среда, 05. октобар 2016.

Imperial military examination

Common believe is that Chinese martial arts were developed in Buddhist monasteries by monks who researched and experiment with combat systems and later spread it among common people. The story pf Shaolin monastery became so famous that eventually was accepted by many as rue history of Chinese martial arts. Martial arts are much older than Buddhism and for the most part of China’s history had no connection to Buddhism and were not practiced by common people until the end of XIX century . The most important and for the most part of China’s history , the only factor that drove development of martial arts was the army. One of the most important segments of martial development and a system of martial standards were Imperial military examination.

 Military examination mirrored civil service examinations or imperial examinations in Chinese, known as keju 科舉, keju zhidu 科舉制度, gongju 貢舉, xuanju 選舉 or zhiju 制舉, The Imperial examinations were an essential part of the Chinese government administration and official method for recruiting bureaucrats. First imperial examination started during   Han Dynasty (206 B.C.E. to 220 C.E.) although the idea of imperial examination can be traced to even older , Zhou dynasty(c. 1046 BC–256 BC) .The examination system was systematized and adopted its classical form during the time of  Sui Dynasty (581–618) .Imperial examination  until 1905  , although the degree to which this process was utilized varied over time and i was even discontinued for periods of time . Last exam was held during Qing dynasty and was finally abandoned on 2 September 1905, when the emperor ordered that the old examination system be discontinued at all levels .
To obtain a civil service post, a candidate had to pass through several stages, starting with preliminary local exams, and progressing, if successful, through to district, provincial and palace examinations. Exams were held every three years. Tight quotas restricted the number of successful candidates at each level — for example, only three-hundred students could pass the metropolitan examinations. Students often took the examinations several times before earning a degree.
The  subjects of the examinations was limited to the Four Books and Five Classics of Confucianism as well as  mathematics, law, calligraphy, and in early dynasties , poetry , which later was excluded from tests .
 The examinations lasted between 24 and 72 hours, and were conducted in spare, isolated examination rooms. In order to obtain objectivity in evaluation, candidates were identified by number rather than name, and examination answers were recopied by a third person before being evaluated to prevent the candidate's handwriting from being recognized.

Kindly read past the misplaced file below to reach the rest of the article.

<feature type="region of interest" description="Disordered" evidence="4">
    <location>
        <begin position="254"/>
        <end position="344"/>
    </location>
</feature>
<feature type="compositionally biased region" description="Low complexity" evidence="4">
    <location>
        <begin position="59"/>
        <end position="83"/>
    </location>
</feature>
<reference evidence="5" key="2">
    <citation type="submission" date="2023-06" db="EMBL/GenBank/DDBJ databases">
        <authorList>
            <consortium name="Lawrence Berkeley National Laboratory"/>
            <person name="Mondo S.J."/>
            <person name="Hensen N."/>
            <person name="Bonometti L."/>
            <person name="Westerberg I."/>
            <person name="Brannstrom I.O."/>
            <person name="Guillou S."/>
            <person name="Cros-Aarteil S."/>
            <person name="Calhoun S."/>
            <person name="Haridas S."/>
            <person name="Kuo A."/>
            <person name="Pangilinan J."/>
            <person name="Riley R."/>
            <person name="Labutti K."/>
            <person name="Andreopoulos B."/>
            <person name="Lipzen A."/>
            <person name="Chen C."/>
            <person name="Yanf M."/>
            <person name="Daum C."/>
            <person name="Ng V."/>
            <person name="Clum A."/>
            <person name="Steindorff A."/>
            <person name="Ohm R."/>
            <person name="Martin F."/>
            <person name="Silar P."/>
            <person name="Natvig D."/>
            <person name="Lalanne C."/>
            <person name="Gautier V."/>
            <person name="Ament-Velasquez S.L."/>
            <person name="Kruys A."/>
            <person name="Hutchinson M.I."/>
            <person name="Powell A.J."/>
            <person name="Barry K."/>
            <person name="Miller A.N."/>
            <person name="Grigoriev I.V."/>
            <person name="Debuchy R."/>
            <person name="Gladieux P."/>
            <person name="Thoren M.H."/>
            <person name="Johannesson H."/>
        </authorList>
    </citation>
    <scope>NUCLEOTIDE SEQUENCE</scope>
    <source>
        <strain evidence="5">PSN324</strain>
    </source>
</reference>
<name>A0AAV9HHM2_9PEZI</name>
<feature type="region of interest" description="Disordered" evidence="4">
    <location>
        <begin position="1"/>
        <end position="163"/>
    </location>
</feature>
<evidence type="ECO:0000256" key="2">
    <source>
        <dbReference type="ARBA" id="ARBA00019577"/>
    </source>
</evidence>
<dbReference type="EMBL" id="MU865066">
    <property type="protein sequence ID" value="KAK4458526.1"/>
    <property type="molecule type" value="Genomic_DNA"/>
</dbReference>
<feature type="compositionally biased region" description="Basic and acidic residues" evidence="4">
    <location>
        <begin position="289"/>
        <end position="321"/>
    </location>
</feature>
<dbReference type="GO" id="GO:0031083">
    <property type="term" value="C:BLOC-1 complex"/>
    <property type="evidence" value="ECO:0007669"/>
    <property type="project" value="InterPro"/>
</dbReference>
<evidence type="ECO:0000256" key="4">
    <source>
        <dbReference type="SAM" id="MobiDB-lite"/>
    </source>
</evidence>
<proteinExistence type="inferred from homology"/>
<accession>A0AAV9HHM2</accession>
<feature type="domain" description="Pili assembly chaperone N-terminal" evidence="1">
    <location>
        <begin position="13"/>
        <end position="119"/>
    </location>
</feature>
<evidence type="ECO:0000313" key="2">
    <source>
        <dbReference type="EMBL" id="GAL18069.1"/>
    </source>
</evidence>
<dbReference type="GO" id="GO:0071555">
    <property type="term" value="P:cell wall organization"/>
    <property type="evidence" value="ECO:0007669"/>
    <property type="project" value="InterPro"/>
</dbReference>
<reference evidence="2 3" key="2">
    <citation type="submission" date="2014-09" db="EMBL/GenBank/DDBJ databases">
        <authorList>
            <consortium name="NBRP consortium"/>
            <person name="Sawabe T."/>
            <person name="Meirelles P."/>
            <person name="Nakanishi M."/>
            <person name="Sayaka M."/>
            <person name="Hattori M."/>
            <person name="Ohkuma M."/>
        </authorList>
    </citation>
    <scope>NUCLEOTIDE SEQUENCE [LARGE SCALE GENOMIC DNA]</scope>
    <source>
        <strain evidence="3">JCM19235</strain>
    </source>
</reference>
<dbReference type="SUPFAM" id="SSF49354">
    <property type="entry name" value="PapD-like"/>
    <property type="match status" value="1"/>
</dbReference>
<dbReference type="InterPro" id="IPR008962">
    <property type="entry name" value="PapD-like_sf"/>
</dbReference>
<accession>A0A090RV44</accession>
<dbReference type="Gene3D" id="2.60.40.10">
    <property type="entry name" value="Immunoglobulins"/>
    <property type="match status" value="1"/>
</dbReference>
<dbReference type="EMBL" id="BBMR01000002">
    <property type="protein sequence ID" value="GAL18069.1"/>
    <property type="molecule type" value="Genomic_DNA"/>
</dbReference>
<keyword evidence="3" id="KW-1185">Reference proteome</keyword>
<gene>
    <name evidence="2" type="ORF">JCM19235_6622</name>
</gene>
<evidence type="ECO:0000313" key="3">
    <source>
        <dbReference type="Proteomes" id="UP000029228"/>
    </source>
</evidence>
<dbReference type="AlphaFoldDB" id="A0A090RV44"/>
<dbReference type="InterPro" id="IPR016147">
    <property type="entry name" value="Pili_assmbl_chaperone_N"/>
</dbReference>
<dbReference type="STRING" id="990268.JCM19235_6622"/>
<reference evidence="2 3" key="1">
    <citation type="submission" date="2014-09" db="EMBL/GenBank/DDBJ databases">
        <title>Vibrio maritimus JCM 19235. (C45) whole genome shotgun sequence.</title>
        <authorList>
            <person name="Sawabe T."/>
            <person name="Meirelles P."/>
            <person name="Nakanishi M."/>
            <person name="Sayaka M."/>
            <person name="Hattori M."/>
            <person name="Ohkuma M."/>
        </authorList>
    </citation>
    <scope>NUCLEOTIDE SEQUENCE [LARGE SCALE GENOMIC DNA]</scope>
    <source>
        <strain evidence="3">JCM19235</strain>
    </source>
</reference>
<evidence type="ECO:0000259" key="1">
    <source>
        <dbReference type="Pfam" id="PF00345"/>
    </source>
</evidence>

Like it was said before . Military Imperial examination mirrored civil examination system . Candidates started with testing on local level and if successful they would gradually progress to the imperial palace level.
From candidates on Imperial Military exams were required the same knowledge as for the civil service , like Four Books and Five Classics of Confucianism , mathematics ect. With addition of military tactics , strategy,  and of course high level of martial arts proficiency . Candidates for Imperial Military  exams usually came from military families and they were prepared for exams in military schools .
There is little evidence how military exams looked like before Ming dynasty , when they were finally formalized and even from that period we have little data . The best known ,with the largest amount of written documents , artifacts and other evidence were tests from Qing dynasty period .
Testing on provincial level was consisted of three parts . First part was horseback archery . Candidate had nine arrows   and he had to hit at least three targets on the course , he had three laps to ride.
Second part had two sections . First section was stationary archery , basically accuracy testing. Second part was strength testing and had three parts , bow drawing, sabre waving and stone lifting . The strength of the bow was 45 , 55 and 72 kilos . The weight of the sabre was 48, 60 and 72 kilos . The weight of the stones were 120 , 150 and 180 kilos .
The third part of testing was written test . While in previous dynasties this part of the test was quite demanding and probably harder than martial test and included strategy , tactical formations , astronomy, topography , pyrotechnics in Qing dynasty this part of test was just a formality because candidates could not to meet the standards of previous times . Also in Ming dynasty , physical testing included besides what was already named testing with spear , straight sword , sabre , unarmed combat , on the horse and on the ground .

Passing the test would secure the candidate a government appointment to official post with secured income , that goes for civil and military examination .